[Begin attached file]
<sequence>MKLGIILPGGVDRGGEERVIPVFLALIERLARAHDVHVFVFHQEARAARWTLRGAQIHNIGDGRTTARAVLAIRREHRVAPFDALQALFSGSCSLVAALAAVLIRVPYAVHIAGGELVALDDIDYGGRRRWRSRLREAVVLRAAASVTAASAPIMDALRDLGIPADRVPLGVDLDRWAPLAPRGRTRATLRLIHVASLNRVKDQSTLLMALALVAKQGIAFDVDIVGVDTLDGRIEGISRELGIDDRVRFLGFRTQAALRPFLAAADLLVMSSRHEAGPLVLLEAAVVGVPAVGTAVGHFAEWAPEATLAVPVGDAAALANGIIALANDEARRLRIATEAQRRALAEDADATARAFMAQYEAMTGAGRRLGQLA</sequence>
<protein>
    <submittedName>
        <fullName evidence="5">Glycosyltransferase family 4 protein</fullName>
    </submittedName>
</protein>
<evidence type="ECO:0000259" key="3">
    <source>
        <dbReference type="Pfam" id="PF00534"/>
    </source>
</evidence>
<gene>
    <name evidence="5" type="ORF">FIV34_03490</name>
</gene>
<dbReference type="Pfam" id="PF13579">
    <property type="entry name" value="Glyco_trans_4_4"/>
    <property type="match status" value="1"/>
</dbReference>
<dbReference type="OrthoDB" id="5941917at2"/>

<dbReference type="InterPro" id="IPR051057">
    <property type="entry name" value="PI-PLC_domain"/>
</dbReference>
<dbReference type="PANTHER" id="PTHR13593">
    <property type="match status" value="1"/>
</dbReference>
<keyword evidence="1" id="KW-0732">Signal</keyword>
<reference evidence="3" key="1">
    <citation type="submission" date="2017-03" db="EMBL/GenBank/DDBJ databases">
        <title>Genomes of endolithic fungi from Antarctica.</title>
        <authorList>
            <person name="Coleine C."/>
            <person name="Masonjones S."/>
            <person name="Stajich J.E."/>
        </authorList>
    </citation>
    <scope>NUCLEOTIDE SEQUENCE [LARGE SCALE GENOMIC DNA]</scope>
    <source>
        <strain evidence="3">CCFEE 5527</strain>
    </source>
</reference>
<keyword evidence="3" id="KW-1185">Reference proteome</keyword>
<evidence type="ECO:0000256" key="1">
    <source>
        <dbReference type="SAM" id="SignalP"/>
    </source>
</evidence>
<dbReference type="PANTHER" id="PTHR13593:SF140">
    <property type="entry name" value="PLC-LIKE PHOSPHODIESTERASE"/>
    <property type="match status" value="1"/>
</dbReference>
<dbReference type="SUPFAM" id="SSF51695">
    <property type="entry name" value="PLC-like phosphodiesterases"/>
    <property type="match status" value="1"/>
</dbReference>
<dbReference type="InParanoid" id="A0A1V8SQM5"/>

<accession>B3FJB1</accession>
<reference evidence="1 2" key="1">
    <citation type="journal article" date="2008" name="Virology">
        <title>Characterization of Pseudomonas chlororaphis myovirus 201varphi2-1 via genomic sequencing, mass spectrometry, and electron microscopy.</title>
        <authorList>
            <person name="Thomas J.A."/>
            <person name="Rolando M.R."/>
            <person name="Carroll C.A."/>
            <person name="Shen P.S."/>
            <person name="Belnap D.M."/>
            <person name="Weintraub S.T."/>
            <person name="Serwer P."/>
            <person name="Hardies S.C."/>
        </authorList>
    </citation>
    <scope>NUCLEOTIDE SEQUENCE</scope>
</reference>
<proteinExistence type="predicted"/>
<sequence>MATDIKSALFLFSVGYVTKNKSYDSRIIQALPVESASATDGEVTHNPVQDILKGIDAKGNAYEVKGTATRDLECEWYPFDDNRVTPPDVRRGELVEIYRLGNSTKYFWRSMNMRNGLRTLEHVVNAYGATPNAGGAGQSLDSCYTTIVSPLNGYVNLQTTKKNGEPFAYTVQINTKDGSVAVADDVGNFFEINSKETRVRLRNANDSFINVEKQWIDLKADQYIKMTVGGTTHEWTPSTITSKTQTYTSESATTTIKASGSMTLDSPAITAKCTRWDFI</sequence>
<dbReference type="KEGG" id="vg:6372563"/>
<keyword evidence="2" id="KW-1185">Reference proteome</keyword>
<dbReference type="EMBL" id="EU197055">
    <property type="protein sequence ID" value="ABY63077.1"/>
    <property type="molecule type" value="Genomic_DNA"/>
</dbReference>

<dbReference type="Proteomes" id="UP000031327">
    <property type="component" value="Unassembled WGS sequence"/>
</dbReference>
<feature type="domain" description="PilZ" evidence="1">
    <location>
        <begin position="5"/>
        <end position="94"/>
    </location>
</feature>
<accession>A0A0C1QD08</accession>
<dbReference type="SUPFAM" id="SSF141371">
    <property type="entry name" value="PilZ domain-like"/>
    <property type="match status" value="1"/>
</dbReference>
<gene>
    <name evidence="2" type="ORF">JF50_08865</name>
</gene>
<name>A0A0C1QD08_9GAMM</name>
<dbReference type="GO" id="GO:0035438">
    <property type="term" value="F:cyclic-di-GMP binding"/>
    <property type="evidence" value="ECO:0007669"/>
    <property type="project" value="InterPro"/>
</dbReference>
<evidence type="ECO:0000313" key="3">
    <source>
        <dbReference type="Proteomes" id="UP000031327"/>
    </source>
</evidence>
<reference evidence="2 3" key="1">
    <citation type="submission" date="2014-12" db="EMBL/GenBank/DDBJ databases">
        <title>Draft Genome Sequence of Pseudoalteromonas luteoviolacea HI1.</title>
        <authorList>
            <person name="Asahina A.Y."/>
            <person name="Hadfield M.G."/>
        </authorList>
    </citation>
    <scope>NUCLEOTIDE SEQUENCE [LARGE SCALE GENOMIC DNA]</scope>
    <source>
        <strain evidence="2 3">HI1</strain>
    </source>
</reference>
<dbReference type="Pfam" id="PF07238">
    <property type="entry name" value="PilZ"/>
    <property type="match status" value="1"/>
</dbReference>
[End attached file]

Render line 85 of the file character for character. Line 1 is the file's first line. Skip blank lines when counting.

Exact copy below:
    <location>